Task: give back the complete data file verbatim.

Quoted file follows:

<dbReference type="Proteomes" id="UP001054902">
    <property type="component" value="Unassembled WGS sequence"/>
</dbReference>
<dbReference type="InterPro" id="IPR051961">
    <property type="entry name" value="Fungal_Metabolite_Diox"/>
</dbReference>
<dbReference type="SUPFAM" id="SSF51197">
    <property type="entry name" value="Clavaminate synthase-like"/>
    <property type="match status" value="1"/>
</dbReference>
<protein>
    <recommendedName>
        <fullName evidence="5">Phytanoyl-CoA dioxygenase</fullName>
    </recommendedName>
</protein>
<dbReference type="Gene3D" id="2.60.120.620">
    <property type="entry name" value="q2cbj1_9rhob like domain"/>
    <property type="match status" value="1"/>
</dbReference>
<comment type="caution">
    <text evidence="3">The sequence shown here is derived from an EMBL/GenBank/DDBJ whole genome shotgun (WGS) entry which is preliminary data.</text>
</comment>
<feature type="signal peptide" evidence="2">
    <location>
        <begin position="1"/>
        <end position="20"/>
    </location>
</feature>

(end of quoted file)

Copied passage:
<dbReference type="Proteomes" id="UP001054902">
    <property type="component" value="Unassembled WGS sequence"/>
</dbReference>
<dbReference type="InterPro" id="IPR051961">
    <property type="entry name" value="Fungal_Metabolite_Diox"/>
</dbReference>
<dbReference type="SUPFAM" id="SSF51197">
    <property type="entry name" value="Clavaminate synthase-like"/>
    <property type="match status" value="1"/>
</dbReference>
<protein>
    <recommendedName>
        <fullName evidence="5">Phytanoyl-CoA dioxygenase</fullName>
    </recommendedName>
</protein>
<dbReference type="Gene3D" id="2.60.120.620">
    <property type="entry name" value="q2cbj1_9rhob like domain"/>
    <property type="match status" value="1"/>
</dbReference>
<comment type="caution">
    <text evidence="3">The sequence shown here is derived from an EMBL/GenBank/DDBJ whole genome shotgun (WGS) entry which is preliminary data.</text>
</comment>
<feature type="signal peptide" evidence="2">
    <location>
        <begin position="1"/>
        <end position="20"/>
    </location>
</feature>